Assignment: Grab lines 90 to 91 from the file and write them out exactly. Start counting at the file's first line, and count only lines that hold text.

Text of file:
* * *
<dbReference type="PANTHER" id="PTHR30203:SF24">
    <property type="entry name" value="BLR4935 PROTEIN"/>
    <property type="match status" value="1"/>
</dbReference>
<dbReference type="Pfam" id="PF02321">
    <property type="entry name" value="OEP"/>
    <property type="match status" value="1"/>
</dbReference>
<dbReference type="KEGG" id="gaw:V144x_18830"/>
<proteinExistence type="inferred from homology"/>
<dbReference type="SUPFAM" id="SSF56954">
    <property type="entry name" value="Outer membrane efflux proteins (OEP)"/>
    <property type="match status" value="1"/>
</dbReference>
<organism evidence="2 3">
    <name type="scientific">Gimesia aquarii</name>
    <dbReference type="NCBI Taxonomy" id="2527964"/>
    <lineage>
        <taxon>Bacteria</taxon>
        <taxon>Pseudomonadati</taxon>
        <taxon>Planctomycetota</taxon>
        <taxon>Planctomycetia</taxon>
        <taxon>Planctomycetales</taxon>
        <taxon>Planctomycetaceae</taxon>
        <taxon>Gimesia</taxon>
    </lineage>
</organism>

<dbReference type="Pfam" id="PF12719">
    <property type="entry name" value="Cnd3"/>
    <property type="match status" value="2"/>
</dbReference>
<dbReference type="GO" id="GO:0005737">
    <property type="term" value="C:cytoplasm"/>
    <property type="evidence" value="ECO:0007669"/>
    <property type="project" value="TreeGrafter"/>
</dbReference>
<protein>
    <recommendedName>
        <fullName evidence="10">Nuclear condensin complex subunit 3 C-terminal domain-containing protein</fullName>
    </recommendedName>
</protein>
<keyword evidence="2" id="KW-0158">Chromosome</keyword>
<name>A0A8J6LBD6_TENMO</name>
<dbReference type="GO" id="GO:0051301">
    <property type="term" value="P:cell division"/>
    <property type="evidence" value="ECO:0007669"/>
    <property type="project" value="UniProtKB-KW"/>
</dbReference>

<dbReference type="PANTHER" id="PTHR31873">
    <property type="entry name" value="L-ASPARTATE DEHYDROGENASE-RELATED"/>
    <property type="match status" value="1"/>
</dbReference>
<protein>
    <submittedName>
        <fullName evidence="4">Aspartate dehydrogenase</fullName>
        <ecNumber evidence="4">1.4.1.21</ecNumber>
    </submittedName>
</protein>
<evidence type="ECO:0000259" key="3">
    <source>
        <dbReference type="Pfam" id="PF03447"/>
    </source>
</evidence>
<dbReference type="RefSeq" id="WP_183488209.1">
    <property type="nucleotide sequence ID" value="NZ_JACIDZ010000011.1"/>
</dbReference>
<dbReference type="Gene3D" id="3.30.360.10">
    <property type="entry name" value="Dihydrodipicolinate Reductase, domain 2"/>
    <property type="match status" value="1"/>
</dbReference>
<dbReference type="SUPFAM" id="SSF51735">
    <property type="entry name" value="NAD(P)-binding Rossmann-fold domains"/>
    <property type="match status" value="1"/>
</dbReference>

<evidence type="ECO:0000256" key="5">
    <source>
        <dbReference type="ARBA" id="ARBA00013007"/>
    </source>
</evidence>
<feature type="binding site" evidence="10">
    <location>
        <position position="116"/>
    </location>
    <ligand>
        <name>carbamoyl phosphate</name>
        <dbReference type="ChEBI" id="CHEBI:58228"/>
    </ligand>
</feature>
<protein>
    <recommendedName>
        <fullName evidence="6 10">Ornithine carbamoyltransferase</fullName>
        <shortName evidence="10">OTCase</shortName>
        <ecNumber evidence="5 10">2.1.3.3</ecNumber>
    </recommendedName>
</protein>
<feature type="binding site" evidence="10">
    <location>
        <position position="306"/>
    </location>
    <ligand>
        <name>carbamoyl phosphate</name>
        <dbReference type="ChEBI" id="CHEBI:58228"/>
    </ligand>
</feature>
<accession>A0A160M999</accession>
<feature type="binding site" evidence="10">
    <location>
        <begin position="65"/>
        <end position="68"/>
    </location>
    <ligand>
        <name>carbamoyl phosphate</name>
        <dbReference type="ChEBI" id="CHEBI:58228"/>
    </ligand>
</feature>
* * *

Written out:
    <recommendedName>
        <fullName evidence="6 10">Ornithine carbamoyltransferase</fullName>